Mr. Chair, what we are recommending is that, on page 3, clause 5 be amended by adding after line 40 the following:

(4) The Minister shall, within a year after the coming into force of this section and as soon as feasible after the end of each fiscal year after that, prepare and cause to be laid before both Houses of Parliament a report that (a) focusses on the operation of this section; (b) lists the marine protected areas designated during the relevant reporting period; (c) sets out the extent to which the conservation objectives stated for each marine protected area designated under subsection (2) have been achieved; and (d) sets out any recommendations for further steps to be taken in order to achieve the stated conservation objectives in relation to each marine protected area designated under subsection (2).

Mr. Chair, I'll leave the committee with this final comment. We have heard from a number of witnesses who appeared before the committee and said that things seem to happen in a void or a vacuum. This would provide the government an opportunity to report back. As I said, trumpet it if it is wildly successful, but also be open and transparent with the Canadian public in terms of how there are perhaps some challenges and how maybe we need to rethink some of the things we're moving forward with.

Thank you.

December 7th, 2017 / 11 a.m.
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NDP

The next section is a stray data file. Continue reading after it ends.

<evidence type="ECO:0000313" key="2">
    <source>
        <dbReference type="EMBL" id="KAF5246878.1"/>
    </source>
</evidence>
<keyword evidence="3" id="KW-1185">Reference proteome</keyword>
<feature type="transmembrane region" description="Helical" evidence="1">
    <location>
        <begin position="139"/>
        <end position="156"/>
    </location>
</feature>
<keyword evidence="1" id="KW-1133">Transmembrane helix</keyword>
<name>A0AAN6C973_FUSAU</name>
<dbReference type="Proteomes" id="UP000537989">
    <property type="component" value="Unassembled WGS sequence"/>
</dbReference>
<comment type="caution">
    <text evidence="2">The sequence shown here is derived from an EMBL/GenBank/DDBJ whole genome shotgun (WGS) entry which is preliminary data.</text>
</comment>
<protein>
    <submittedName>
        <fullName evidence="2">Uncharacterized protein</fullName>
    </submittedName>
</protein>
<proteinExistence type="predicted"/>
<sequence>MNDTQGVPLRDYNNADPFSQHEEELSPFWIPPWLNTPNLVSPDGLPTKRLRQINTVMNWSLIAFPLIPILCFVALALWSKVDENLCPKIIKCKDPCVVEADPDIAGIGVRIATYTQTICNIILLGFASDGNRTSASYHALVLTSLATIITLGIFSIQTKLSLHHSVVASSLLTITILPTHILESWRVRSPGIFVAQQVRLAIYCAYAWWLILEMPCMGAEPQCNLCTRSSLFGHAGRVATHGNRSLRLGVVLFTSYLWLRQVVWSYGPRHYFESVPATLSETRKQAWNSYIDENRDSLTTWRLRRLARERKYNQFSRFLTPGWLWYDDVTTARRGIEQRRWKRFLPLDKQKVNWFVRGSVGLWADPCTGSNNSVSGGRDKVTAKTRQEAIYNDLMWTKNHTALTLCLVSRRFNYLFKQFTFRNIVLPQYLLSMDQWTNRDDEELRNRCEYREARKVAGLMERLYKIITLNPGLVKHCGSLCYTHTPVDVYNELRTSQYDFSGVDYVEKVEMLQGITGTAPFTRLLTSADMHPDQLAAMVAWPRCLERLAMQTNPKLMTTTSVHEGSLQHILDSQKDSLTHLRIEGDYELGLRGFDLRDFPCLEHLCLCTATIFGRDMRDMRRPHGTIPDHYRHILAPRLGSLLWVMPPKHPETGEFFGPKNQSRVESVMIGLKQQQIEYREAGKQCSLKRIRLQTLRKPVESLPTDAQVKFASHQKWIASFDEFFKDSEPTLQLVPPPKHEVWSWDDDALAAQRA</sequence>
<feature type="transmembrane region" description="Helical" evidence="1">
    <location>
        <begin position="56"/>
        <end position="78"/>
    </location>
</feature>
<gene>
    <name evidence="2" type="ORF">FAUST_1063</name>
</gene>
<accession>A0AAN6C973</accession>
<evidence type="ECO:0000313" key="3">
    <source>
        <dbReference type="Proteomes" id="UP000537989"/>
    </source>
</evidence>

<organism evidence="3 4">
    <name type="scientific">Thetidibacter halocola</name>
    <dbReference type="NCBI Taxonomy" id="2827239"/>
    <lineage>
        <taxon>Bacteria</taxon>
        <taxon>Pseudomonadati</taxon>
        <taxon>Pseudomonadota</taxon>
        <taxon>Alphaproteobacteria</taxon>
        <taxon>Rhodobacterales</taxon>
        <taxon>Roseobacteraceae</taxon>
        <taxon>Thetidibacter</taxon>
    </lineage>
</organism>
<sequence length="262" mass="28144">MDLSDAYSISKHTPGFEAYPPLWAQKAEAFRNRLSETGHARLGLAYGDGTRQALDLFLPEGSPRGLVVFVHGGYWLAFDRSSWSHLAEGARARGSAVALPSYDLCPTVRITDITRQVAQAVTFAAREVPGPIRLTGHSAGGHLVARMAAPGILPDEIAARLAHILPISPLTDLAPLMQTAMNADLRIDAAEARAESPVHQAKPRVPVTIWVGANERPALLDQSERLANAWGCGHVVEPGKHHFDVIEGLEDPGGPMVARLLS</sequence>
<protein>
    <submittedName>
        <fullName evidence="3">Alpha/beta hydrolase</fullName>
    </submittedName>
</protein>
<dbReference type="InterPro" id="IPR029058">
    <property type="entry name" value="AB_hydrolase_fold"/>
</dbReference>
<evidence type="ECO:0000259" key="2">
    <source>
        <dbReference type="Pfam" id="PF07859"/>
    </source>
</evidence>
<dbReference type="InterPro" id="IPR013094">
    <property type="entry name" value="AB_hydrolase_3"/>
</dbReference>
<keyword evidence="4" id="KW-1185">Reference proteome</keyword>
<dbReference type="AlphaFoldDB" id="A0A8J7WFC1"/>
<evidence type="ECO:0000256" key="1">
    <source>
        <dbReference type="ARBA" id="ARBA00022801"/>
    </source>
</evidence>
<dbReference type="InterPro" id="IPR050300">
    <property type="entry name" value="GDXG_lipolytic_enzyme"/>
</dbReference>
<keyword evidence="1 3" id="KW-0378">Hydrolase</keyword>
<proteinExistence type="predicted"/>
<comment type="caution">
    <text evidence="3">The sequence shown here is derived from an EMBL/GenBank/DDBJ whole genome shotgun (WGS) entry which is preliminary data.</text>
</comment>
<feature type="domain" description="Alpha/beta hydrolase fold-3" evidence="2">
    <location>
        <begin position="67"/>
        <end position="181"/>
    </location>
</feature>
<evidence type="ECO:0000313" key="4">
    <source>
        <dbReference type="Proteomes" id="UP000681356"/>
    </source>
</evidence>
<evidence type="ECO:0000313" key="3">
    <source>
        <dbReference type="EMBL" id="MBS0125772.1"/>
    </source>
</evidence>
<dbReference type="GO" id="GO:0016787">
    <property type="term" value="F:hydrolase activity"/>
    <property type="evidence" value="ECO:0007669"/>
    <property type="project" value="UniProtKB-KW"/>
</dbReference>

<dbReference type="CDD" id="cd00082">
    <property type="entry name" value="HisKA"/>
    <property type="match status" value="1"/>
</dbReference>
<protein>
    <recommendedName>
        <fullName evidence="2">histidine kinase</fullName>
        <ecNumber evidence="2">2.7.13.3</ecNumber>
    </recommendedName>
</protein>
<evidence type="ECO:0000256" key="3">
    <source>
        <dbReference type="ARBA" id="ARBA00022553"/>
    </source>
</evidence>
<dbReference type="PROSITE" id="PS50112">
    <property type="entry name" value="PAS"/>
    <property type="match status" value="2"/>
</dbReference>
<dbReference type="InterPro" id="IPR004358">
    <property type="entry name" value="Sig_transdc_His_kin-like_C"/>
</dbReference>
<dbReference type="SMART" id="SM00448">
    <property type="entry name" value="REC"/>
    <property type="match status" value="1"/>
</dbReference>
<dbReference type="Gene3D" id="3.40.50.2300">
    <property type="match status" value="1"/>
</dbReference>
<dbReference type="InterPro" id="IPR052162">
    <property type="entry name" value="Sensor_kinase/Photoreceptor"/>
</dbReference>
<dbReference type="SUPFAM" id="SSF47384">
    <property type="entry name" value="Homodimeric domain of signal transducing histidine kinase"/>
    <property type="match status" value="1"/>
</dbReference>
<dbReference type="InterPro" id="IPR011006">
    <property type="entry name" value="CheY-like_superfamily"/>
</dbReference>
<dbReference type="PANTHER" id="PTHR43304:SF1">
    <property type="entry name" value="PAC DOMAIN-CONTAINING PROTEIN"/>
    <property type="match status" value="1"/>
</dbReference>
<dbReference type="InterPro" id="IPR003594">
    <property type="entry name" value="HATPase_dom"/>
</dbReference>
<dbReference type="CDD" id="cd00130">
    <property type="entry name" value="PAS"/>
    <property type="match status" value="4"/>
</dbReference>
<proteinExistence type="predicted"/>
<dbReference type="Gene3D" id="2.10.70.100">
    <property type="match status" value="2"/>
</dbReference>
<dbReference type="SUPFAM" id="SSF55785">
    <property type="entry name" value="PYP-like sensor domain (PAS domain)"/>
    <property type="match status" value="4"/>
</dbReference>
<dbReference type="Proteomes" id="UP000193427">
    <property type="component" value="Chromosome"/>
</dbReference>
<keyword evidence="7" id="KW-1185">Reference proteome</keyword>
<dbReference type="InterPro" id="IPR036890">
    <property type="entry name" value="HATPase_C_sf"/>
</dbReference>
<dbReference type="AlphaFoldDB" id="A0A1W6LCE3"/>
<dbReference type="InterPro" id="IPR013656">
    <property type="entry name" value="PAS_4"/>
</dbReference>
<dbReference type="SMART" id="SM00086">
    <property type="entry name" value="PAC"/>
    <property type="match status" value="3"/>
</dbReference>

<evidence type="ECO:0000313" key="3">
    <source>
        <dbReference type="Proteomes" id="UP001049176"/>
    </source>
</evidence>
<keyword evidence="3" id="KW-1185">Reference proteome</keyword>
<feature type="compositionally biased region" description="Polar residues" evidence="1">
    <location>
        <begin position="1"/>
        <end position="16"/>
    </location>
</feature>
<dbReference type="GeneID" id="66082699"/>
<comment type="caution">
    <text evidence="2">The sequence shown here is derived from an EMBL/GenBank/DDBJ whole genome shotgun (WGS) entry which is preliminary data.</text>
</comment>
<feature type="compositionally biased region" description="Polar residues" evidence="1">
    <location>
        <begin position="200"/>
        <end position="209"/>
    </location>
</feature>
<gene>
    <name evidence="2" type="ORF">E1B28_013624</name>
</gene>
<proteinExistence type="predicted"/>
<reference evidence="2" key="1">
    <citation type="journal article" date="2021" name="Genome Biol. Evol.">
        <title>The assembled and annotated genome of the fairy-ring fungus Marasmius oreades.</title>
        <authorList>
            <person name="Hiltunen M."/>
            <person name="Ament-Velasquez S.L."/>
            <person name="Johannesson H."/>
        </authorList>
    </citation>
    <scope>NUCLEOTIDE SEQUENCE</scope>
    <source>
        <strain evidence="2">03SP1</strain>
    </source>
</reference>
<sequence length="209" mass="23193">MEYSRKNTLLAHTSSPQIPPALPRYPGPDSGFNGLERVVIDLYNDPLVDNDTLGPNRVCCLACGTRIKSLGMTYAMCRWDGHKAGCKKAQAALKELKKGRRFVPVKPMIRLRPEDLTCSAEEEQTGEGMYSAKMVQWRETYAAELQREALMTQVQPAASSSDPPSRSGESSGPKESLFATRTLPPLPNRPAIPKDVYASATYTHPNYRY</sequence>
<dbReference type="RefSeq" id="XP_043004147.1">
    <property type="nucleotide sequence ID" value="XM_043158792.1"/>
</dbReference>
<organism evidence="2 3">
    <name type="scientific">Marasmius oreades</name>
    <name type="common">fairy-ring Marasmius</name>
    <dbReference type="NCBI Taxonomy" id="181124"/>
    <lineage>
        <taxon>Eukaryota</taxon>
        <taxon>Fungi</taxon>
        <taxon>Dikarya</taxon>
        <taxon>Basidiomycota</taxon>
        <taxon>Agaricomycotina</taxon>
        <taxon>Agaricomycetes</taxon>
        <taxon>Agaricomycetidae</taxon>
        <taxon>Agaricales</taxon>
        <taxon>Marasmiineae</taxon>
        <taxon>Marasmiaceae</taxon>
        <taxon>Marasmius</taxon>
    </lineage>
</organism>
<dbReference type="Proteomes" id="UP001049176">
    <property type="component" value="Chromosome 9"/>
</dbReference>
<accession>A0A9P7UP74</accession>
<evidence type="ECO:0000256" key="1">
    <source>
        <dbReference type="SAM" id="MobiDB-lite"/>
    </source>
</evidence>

Fin Donnelly NDP Port Moody—Coquitlam, BC

Thank you, Mr. Chair.

I won't read out all of proposed section 35.11(a)(b)(c)(d) and (e). You can see it's in front of you. I'm going to assume, given what Mr. Hardie mentioned previously, that it will apply to this one in terms of the committee that's going to be struck to look at this, in looking at the national committee to look at minimum protection standards. However, we're obviously anxious to see that happen now. I think we've had years where we've only been at 1% protection. The government is saying we're now at 5%. We'd like to know what minimum protection includes and the activities allowed. We would argue to include those subsections in 35.11 now. This amends the act to include a set of minimum protection standards for all proposed future MPAs and those prohibitions are oil and gas and mineral exploration and development, wind farms and tidal power, open net aquaculture, bottom trawling, and ocean dumping.

We've heard earlier that polling from WWF-Canada shows that 80% of Canadians believe that MPAs should not allow oil and gas activities, and that 87% believe MPAs should not allow bottom trawling. The recent public outcry over a proposal to allow oil and gas in the proposed Laurentian Channel MPA shows the depth of public support for oil-free MPAs. We're certainly arguing to listen to what the public is saying and include it now in Bill C-55

December 7th, 2017 / 10:55 a.m.
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Director General, Oceans Management, Department of Fisheries and Oceans

Jeff MacDonald

I'll have to go back to the section on the interim protection order. In the interim protection order in Bill C-55, as it reads right now, the minister has to list ongoing activities. If an ongoing activity is an extractive activity, he would have to list it as an ongoing activity.